The big boys of industry move into next-generation algae fuels
I’ve got a lengthy feature in the Toronto Star this weekend about the recent wave of activity around algae as a source of renewable fuel. Now, in the past there has been no shortage of algae-to-biofuel startups — some have already failed, others have managed to raise money and continue to work away. But the new wave of startups — Algenol Biofuels, Catilin, Synthetic Genomics and others — have two things going for them. One, they’re overcoming one of the biggest economic obstacles, which is the difficulty and cost involved with harvesting algae so that they can be processed for their oils. Instead, these new startups are developing strains of algae that continuously produce and actively secrete oils and ethanol. By turning the algae cells themselves into microscopic refineries, several process steps can be eliminated along with costs. Second, these startups are also hooking up with some big partners in industry to demonstrate that their technologies can be scaled to a size that matters. Algenol has hooked up on a massive demonstration project in Texas with Dow Chemical, while Synthetic Genomics (Genomics pioneer Craig Venter’s company) recently snagged $300 million in funding from ExxonMobil, which has committed $600 million to algae fuel R&D and says it will contribute billions of dollars more if efforts over the next few years prove successful. Honeywell, by the way, is leading the charge in turning algae oils into green jet fuel, and it’s working with Boeing, Airbus and several major airlines to make it happen. Dow, Exxon, Honeywell — these are no corporate pansies. These are serious companies putting flesh in the game.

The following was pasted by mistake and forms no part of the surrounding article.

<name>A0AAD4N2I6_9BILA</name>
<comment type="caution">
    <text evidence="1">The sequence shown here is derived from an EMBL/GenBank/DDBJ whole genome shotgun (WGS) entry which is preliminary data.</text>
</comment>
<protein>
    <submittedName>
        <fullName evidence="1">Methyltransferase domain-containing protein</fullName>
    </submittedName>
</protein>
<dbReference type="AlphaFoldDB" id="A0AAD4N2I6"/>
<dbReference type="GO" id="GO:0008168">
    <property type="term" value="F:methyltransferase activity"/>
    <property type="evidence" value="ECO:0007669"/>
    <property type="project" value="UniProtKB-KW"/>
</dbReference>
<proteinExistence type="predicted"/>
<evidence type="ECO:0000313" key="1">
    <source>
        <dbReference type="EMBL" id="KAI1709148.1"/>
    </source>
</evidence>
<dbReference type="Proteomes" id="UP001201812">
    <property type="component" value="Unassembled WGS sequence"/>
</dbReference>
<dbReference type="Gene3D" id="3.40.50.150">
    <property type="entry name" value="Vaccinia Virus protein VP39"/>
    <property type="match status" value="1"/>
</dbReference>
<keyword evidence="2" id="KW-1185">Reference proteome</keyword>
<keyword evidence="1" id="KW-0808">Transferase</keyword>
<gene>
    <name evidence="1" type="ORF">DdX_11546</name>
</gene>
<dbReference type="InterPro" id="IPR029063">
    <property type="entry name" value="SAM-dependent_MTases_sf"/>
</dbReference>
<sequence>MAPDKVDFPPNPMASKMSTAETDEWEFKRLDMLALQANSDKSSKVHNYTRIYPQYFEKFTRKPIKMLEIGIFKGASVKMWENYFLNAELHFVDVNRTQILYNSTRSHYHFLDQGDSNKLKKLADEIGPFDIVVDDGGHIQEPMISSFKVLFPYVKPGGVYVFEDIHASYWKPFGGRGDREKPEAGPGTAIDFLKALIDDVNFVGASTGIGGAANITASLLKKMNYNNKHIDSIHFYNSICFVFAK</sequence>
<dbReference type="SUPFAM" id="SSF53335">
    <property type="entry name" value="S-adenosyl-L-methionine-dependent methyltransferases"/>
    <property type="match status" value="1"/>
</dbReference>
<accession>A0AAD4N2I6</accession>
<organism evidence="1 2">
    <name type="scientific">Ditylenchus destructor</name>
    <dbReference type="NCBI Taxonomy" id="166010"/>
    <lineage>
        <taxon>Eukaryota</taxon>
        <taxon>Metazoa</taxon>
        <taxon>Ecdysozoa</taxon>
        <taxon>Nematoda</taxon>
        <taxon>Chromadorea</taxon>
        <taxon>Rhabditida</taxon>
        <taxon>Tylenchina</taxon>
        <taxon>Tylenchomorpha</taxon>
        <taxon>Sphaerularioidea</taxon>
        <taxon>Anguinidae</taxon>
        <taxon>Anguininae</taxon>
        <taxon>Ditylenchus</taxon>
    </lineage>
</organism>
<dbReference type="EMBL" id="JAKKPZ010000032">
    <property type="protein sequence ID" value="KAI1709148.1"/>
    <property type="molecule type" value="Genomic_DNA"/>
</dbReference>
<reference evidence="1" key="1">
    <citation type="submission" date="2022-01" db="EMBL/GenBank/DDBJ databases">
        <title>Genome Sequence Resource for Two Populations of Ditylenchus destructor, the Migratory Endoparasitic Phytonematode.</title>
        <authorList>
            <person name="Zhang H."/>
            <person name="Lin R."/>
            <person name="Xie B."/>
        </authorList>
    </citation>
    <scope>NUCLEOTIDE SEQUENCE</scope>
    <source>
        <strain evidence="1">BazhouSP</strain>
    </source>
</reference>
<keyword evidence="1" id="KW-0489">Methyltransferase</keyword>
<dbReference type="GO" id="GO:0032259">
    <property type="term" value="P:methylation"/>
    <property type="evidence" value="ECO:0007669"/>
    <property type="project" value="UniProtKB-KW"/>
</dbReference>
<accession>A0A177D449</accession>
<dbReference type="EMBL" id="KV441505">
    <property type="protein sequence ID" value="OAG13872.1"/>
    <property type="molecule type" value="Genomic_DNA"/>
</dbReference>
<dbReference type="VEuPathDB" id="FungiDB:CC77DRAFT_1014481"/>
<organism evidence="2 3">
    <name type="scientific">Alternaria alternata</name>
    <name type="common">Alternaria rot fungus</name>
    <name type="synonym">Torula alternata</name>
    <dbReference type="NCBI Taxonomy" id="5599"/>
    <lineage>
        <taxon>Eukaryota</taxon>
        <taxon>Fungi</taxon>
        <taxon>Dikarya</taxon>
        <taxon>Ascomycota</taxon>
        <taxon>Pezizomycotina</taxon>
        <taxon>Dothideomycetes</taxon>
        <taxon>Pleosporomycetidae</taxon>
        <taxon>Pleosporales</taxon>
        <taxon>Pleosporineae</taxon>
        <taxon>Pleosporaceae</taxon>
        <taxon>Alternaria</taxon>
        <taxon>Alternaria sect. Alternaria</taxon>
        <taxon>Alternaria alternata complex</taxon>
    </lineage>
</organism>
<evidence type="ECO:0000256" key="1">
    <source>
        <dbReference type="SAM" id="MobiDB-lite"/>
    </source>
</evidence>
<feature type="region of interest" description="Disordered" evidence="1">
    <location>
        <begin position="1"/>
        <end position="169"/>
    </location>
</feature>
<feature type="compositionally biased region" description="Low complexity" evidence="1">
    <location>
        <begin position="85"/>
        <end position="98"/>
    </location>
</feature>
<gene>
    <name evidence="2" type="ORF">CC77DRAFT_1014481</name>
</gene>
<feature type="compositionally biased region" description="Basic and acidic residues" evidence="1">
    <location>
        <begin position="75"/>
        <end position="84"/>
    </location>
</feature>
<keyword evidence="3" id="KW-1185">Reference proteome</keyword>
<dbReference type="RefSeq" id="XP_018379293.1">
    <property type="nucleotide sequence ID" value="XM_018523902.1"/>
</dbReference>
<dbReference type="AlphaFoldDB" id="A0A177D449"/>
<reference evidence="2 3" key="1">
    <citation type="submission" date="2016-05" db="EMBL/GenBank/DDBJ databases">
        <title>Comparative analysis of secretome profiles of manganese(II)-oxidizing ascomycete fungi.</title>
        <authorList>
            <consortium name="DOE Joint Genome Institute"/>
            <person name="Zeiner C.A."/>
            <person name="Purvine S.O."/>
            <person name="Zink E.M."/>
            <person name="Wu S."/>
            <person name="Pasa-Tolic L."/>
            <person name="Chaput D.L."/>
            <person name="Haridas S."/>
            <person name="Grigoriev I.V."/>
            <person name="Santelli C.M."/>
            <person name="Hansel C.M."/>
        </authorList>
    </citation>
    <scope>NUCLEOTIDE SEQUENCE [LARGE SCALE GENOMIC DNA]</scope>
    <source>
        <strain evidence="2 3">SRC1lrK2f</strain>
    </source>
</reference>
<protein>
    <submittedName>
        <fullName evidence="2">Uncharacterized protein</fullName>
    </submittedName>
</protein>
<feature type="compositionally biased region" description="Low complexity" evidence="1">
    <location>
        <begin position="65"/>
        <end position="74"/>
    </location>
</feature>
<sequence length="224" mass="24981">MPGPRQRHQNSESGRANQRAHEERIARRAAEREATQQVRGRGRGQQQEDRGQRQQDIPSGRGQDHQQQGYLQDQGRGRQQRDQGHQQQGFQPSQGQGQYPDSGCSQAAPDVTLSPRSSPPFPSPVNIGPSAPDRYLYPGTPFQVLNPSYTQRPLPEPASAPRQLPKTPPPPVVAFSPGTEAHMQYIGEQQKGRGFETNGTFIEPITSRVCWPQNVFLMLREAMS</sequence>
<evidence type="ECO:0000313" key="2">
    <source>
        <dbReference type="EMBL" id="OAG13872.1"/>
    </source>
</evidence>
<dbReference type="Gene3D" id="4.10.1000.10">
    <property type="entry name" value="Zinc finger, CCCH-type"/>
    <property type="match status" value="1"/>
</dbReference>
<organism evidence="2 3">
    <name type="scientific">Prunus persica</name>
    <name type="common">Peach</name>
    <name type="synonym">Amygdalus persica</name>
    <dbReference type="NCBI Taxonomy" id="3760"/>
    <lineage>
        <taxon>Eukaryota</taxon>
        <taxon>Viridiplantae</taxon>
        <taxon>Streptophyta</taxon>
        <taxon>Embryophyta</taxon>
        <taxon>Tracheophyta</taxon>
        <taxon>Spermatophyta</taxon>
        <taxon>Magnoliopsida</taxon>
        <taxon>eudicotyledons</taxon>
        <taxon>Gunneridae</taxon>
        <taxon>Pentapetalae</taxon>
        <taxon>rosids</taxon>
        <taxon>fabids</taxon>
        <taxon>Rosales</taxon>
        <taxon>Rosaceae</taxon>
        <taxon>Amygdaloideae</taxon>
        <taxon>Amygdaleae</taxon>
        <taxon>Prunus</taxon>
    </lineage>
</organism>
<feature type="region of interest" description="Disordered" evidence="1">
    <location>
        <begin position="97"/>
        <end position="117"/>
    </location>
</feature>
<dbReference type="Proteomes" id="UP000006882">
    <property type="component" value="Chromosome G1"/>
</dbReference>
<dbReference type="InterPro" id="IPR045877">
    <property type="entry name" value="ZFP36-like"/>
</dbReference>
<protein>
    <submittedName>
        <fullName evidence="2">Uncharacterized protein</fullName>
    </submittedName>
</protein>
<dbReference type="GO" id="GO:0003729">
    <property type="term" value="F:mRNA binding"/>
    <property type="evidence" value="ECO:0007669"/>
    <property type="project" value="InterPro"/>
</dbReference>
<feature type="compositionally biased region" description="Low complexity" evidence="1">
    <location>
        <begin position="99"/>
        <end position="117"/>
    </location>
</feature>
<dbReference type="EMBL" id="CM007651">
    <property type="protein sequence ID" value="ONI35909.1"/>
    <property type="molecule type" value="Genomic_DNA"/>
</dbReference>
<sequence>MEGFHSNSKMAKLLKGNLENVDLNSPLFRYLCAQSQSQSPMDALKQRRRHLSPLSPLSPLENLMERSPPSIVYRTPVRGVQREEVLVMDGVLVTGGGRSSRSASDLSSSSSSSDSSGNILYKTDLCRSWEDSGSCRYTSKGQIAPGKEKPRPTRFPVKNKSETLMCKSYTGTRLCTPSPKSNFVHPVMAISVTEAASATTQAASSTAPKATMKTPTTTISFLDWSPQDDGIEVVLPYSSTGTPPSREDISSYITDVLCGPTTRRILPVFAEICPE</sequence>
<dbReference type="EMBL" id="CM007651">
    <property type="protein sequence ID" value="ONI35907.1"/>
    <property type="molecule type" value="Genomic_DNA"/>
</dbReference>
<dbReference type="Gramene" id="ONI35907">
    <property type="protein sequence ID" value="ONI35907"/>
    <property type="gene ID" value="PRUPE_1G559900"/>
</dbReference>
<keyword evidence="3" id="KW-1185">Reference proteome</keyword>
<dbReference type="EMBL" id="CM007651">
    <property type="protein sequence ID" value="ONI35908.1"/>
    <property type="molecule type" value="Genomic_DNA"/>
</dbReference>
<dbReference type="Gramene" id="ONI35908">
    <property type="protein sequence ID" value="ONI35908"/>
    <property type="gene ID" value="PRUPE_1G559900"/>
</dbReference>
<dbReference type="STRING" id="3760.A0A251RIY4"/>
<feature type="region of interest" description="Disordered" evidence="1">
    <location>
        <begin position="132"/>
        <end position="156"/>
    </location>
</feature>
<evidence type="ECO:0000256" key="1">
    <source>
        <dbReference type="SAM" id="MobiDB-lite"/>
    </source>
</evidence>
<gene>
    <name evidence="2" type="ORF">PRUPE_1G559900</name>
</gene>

My feature, by the way, starts out focusing on Florida-based Algenol. Many don’t realize the company’s technology emerged out of research at the University of Toronto, and that founder Paul Woods is a Canadian who was born, grew up and ran a natural gas marketing business in Toronto before heading south at age 36. Algenol’s chief science officer, John Coleman, is the U of T professor who worked with Woods over the past 25 years to perfect the Algenol process.
I’ve said this in many posts before, but I’ll say it again: These are exciting times people. The engine of innovation is in high gear.